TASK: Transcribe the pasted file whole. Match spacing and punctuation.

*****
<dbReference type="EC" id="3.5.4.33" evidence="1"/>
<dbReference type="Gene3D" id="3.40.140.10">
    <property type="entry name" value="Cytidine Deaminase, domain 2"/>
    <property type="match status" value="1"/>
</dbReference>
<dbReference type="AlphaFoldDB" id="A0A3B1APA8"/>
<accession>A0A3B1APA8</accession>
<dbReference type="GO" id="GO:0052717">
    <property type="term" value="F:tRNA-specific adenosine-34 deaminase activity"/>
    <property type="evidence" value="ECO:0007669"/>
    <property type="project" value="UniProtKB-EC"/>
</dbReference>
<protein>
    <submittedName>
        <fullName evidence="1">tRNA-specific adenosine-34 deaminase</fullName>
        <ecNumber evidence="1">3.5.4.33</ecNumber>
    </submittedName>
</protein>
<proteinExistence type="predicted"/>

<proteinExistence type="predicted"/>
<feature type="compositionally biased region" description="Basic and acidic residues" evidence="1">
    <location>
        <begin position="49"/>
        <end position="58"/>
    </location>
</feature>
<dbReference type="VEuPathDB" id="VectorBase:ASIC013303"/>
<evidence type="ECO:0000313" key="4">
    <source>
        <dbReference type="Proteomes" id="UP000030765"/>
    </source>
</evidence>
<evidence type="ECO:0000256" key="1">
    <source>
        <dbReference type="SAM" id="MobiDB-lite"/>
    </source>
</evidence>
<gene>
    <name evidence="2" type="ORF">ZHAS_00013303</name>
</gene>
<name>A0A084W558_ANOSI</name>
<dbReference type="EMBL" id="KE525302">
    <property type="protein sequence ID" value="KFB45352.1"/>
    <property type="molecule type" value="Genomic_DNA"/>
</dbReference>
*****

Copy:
<dbReference type="EC" id="3.5.4.33" evidence="1"/>
<dbReference type="Gene3D" id="3.40.140.10">
    <property type="entry name" value="Cytidine Deaminase, domain 2"/>
    <property type="match status" value="1"/>
</dbReference>
<dbReference type="AlphaFoldDB" id="A0A3B1APA8"/>
<accession>A0A3B1APA8</accession>
<dbReference type="GO" id="GO:0052717">
    <property type="term" value="F:tRNA-specific adenosine-34 deaminase activity"/>
    <property type="evidence" value="ECO:0007669"/>
    <property type="project" value="UniProtKB-EC"/>
</dbReference>
<protein>
    <submittedName>
        <fullName evidence="1">tRNA-specific adenosine-34 deaminase</fullName>
        <ecNumber evidence="1">3.5.4.33</ecNumber>
    </submittedName>
</protein>
<proteinExistence type="predicted"/>

<proteinExistence type="predicted"/>
<feature type="compositionally biased region" description="Basic and acidic residues" evidence="1">
    <location>
        <begin position="49"/>
        <end position="58"/>
    </location>
</feature>
<dbReference type="VEuPathDB" id="VectorBase:ASIC013303"/>
<evidence type="ECO:0000313" key="4">
    <source>
        <dbReference type="Proteomes" id="UP000030765"/>
    </source>
</evidence>
<evidence type="ECO:0000256" key="1">
    <source>
        <dbReference type="SAM" id="MobiDB-lite"/>
    </source>
</evidence>
<gene>
    <name evidence="2" type="ORF">ZHAS_00013303</name>
</gene>
<name>A0A084W558_ANOSI</name>
<dbReference type="EMBL" id="KE525302">
    <property type="protein sequence ID" value="KFB45352.1"/>
    <property type="molecule type" value="Genomic_DNA"/>
</dbReference>